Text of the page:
No one wants to put down a concrete floor more than once. So the mix
isn't short on Portland cement on purpose. The amount of money saved
is not very great and the durability of the finished floor is much
Your "barn yard mix" comes from the fact that most of these older
concrete floors were mixed in a small batch mixer. You measured the
amount of sand, gravel and cement by the shovel full, not weight. The
amount of water is measured by eye and supplied by a garden hose. So
the proportions are an estimate at best. Add that to the fact that
these floors have been subjected to 75 to 100 years of acid leaching
by animal urine and fecal matter and you have concrete that isn't at
As several others have pointed out, the white marks are from the concrete,
not the jack's wheels.
Concrete is the most stable surface for using a rolling floor jack, and
putting anything under the jack would reduce the stability. I have been
using a rolling jack for 40 years and still cannot see any permanent visible
marks on any of my garage floors. Since you are not working in your own
garage anyway, I'd skip the cardboard, particle board, steel plates, or
anything else and just sweep the dust away when done.
And I'm wondering if you leave the jack in the trunk all the time? If
so what about the extra amount of gasoline used hauling a 90lb jack
around in the trunk. The auto manufactures spend millions getting 90lb
off the weight of a car.
And I'm wondering if you leave the jack in the trunk all the time? If so
what about the extra amount of gasoline used hauling a 90lb jack around
in the trunk. The auto manufactures spend millions getting 90lb off the
weight of a car.
Whatever he 'thinks' he's saved in the jack, he's wasting in gas..Is
that why they call them 'dumbbells'..?
On Sat, 21 Jun 2008 07:01:33 -0700 (PDT), Built_Well
Corrugated cardboard would have a lot higher rolling resistance.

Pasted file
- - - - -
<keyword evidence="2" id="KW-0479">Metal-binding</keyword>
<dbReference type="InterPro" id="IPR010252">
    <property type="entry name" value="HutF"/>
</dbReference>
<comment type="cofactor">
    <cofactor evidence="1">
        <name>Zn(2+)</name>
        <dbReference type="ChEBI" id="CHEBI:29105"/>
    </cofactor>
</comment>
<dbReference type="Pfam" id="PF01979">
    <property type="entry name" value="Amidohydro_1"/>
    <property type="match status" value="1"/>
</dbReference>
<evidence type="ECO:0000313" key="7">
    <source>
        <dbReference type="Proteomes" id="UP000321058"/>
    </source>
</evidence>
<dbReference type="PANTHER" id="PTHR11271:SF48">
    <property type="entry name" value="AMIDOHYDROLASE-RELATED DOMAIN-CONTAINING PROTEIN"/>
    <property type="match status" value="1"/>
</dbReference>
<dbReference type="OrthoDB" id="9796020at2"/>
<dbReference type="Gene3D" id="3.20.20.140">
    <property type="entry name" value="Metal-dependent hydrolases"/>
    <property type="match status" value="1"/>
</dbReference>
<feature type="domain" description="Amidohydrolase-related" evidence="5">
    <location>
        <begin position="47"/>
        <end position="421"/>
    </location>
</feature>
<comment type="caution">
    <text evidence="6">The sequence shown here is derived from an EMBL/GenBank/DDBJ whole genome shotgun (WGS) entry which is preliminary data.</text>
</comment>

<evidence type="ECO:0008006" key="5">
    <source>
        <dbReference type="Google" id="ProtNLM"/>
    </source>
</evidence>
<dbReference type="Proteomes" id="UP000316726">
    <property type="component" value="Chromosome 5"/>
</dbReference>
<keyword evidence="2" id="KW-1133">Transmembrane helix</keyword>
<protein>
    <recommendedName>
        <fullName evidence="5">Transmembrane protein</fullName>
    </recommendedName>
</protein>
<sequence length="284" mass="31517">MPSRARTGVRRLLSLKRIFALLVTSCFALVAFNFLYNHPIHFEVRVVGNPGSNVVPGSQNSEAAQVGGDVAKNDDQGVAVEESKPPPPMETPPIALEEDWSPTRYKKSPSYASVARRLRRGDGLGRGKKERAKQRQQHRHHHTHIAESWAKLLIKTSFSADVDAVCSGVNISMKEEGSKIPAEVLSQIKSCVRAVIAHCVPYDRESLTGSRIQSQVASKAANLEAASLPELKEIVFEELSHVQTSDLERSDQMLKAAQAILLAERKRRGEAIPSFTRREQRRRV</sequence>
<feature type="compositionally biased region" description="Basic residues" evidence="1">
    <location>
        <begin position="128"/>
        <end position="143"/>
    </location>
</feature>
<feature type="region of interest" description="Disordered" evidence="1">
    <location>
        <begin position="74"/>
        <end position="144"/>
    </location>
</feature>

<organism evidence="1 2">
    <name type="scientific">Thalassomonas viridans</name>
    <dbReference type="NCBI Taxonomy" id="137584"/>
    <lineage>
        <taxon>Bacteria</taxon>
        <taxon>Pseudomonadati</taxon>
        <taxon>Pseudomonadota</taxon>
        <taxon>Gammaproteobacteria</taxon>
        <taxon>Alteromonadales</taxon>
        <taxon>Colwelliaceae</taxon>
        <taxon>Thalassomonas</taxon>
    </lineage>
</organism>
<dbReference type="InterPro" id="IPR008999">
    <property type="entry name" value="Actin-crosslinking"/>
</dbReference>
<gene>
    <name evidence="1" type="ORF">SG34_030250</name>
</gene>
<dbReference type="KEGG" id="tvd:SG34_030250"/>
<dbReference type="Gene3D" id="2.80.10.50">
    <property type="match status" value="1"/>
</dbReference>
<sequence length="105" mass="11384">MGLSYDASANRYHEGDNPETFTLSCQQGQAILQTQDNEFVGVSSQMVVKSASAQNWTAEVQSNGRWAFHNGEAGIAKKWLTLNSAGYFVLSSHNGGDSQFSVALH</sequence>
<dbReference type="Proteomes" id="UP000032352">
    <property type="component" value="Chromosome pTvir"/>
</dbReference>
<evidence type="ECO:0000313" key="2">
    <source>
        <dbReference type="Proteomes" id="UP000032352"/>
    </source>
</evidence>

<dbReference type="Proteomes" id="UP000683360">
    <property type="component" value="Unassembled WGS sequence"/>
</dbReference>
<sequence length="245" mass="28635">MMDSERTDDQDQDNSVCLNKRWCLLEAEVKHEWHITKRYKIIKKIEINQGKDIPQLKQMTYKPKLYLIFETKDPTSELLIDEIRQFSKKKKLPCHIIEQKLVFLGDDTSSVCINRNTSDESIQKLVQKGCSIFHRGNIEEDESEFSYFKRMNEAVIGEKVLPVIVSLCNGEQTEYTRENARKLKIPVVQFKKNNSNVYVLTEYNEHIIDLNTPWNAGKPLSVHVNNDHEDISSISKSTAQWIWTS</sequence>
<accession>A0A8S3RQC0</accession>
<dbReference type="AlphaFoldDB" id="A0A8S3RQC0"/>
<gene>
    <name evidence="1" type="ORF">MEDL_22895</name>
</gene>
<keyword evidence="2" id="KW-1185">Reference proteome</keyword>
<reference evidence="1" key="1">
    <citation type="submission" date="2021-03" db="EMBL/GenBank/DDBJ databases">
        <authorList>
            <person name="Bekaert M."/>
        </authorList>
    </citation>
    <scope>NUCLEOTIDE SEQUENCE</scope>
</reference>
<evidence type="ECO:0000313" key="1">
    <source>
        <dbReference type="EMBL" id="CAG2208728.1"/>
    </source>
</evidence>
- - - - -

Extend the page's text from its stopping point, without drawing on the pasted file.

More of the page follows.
You would have to crush the corrugations to move.
Now "railroad board" might work for a one-shot use, that's the thick
paper cardboard they use as the backing for note pads and legal pads.
You would have to order it in from a paper supplier.
Best and easiest to obtain material for a floor protector is 1/4"
tempered hardboard - basically pegboard without the holes. Available
at almost any good lumber yard or home center.
The 1/8" thickness will fall apart too fast.
--<< Bruce >>--
On Fri, 27 Jun 2008 08:17:32 -0700 (PDT), Built_Well wrote:
That might be thick enough to hold up. The only way to know for
sure is to try it - if it shreds, then you need the thicker stuff...
But I wouldn't bother using it with a regular floor jack on your own
garage floor slab - even though the sight of the concrete dust might
be unsettling the amount of actual damage is miniscule, and it would
take decades of working on cars daily in the same places to see any
If it does enough damage to be seen in one or two uses you've got
bigger problems - like substandard concrete used for the slab, or they
didn't seal and cure it properly and now it's spalling.
The only time we ever bother putting down hardboard on the floors is
working on a building and they already have finished the floors
(tiled, carpeted or painted) with steel wheel or very heavy implements
Even dropping a hammer or a conduit bender can cause thousands in
damage to a tile floor if they have to redo large sections. Of course
it could happen even through the hardboard, but you can show that you
took reasonable and prudent precautions.
--<< Bruce >>--